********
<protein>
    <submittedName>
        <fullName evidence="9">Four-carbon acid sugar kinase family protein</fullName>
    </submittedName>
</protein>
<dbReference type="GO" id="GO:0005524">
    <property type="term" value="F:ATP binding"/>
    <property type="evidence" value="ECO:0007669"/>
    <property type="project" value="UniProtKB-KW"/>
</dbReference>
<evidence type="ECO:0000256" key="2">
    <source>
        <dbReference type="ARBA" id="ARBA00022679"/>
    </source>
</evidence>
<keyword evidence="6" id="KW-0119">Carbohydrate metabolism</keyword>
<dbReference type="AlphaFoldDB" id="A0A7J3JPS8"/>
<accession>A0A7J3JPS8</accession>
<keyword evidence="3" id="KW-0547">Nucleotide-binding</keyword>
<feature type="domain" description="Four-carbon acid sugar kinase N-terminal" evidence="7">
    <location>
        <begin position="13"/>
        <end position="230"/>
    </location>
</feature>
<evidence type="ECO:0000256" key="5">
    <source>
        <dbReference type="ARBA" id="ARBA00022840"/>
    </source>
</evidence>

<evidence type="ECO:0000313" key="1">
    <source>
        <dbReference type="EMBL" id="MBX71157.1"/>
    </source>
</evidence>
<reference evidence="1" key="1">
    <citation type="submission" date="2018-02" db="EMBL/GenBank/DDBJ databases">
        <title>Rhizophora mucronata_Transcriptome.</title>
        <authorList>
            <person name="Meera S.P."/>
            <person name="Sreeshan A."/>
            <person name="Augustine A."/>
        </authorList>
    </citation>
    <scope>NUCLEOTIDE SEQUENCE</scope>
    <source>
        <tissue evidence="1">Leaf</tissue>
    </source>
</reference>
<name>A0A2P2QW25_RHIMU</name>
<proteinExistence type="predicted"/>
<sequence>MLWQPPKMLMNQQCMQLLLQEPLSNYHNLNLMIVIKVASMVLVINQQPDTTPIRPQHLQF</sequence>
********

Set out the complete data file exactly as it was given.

<protein>
    <submittedName>
        <fullName evidence="9">Four-carbon acid sugar kinase family protein</fullName>
    </submittedName>
</protein>
<dbReference type="GO" id="GO:0005524">
    <property type="term" value="F:ATP binding"/>
    <property type="evidence" value="ECO:0007669"/>
    <property type="project" value="UniProtKB-KW"/>
</dbReference>
<evidence type="ECO:0000256" key="2">
    <source>
        <dbReference type="ARBA" id="ARBA00022679"/>
    </source>
</evidence>
<keyword evidence="6" id="KW-0119">Carbohydrate metabolism</keyword>
<dbReference type="AlphaFoldDB" id="A0A7J3JPS8"/>
<accession>A0A7J3JPS8</accession>
<keyword evidence="3" id="KW-0547">Nucleotide-binding</keyword>
<feature type="domain" description="Four-carbon acid sugar kinase N-terminal" evidence="7">
    <location>
        <begin position="13"/>
        <end position="230"/>
    </location>
</feature>
<evidence type="ECO:0000256" key="5">
    <source>
        <dbReference type="ARBA" id="ARBA00022840"/>
    </source>
</evidence>

<evidence type="ECO:0000313" key="1">
    <source>
        <dbReference type="EMBL" id="MBX71157.1"/>
    </source>
</evidence>
<reference evidence="1" key="1">
    <citation type="submission" date="2018-02" db="EMBL/GenBank/DDBJ databases">
        <title>Rhizophora mucronata_Transcriptome.</title>
        <authorList>
            <person name="Meera S.P."/>
            <person name="Sreeshan A."/>
            <person name="Augustine A."/>
        </authorList>
    </citation>
    <scope>NUCLEOTIDE SEQUENCE</scope>
    <source>
        <tissue evidence="1">Leaf</tissue>
    </source>
</reference>
<name>A0A2P2QW25_RHIMU</name>
<proteinExistence type="predicted"/>
<sequence>MLWQPPKMLMNQQCMQLLLQEPLSNYHNLNLMIVIKVASMVLVINQQPDTTPIRPQHLQF</sequence>